Tyler Callihan reminisces on the first time he visited University of South Carolina. He was 10 years old and driving with his baseball travel team coach to a tournament. The coach asked his son and Callihan if they wanted to make a detour and check out South Carolina’s then-recently constructed Founders Park.
South Carolina was hosting a free-admission baseball scrimmage. They went into the ballpark and watched. Callihan even caught a foul ball. It was the first college ballpark he ever visited.
The memory remained in the back of his mind when the college recruiting process began. South Carolina baseball extended Callihan a scholarship offer as a high school freshman, and he was instantly set on signing with the program, he said.
“I was obsessed with the place ever since,” Callihan said. “They won back-to-back national championships, and I knew this was the place to be.”
Callihan may never play baseball for South Carolina, though. He is a well-regarded prospect for June’s MLB draft. He’s one of the top prep hitters in this year’s class and has a chance to be a first-round pick.
“Playing baseball is my lifelong goal,” Callihan said. “Whether that’s professionally or college, I’m going to be doing it no matter what. Wherever I am, as long as I’m playing baseball, I am going to have a great time with it. It’s honestly just God’s plan to where it’s going to take me.”
Callihan is a 6-foot-1, 200-pound left-handed hitter. His best trait is his hitting ability. He has impressive raw power and consistently barrels up pitches.
The Florida native hit six home runs throughout his junior high school season last year. He already has surpassed that total with nine home runs this season.
He hit .528 with two home runs as a member of USA Baseball’s under-18 national team last summer.
“I feel like I can take an inside pitch and put it out to right field,” Callihan said, “and I can take an away pitch and put it out to left-center. I control the whole zone and plate.”
He said he struggled at times during his high school season last year with the slower velocity. He worked on his approach throughout the offseason to wait back on pitches and drive them to all fields, he added.
Continuing to refine his approach is Callihan’s focus over the remaining part of his high school season.
“I want to continue to channel in on my pitch and not chance anyone’s pitches, especially early in the counts with high school pitchers,” Callihan said. “I just don’t want to chase outside of the zone and waste at-bats.”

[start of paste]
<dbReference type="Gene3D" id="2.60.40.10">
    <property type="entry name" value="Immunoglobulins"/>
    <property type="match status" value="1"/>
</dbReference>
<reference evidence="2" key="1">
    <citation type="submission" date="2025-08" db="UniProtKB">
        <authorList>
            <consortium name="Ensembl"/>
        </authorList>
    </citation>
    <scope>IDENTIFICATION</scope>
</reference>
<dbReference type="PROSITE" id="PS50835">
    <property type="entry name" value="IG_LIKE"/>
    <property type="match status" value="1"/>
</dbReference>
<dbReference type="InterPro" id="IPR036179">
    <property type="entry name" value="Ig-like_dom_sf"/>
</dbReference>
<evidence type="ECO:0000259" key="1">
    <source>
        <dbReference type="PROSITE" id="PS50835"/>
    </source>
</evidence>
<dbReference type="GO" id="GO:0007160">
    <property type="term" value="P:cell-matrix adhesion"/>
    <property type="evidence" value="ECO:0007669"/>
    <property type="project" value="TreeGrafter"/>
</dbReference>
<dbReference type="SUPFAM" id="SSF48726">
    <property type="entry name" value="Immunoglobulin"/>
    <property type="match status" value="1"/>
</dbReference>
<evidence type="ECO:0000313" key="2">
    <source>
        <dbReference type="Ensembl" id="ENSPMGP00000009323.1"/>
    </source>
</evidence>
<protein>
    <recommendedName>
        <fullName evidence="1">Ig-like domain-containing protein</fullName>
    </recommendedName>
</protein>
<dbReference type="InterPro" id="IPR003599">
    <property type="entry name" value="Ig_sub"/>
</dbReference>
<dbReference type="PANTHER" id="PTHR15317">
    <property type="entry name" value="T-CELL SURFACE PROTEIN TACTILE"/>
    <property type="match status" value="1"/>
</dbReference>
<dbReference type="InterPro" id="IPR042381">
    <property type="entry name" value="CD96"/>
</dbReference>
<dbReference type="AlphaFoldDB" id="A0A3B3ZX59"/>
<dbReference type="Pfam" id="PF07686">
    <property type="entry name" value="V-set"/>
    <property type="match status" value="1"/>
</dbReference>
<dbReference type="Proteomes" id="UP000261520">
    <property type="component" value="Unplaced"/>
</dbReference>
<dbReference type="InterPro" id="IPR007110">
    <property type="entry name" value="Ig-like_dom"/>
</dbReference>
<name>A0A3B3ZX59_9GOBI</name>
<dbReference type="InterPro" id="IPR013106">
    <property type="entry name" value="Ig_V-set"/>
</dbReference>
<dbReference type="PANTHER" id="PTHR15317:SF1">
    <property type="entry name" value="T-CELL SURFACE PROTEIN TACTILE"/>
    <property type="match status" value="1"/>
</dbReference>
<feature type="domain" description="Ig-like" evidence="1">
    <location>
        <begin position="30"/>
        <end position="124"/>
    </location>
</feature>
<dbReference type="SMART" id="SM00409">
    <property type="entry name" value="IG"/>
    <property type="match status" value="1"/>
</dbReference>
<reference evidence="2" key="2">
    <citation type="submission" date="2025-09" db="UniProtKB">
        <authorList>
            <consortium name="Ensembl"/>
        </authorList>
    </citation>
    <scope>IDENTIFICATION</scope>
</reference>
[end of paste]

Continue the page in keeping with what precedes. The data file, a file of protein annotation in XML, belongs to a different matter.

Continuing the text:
Callihan primarily plays shortstop for Providence High School in Jacksonville, Florida. He also plays catcher and serves as the team’s closer.
Throughout the showcase circuit last summer, Callihan moved around the diamond and primarily played first base due to the depth of high-end talent in the middle infield and at third base.
His defensive play drew mixed reviews. But Callihan admits he thought his defense was his best tool going into the summer. The criticism motived him to improve. He dedicated time in the offseason to improving his footwork, range and athleticism in the field.
If he opts to bypass the professional ranks this summer and attend South Carolina in the fall, Callihan said he wouldn’t have a defined position.
“I asked my coach that a couple weeks ago and he told me, ‘Hitter,’” Callihan said. “It’s the response I usually get. He said it just depends on what position opens up. He said he could see me at third base, second base, first base or even in the outfield.”
His future defensive position is the biggest question mark with professional scouts. Some believe he’d be an intriguing offensive-minded catcher. He plays the position once every “three or four games” for his high school team when catcher Nathan Hickey, a Florida commit, pitches.
Callihan believes his defense is a strength in his game. Although he’s open to playing anywhere he said he’s most comfortable at third base.
“I enjoy playing third base the most because my idol growing up was Chipper Jones,” Callihan said. “I loved watching him play, and I try to be just like him. It’s my favorite position.”
Dan Zielinski III has covered the MLB draft for four years. He’s interviewed 133 of the top draft prospects in that period, including three No. 1 overall picks. Multiple publications, including Baseball America, USA Today and The Arizona Republic, have quoted his work, while he’s appeared on radio stations as a “MLB draft expert.” Follow him on Twitter @DanZielinski3.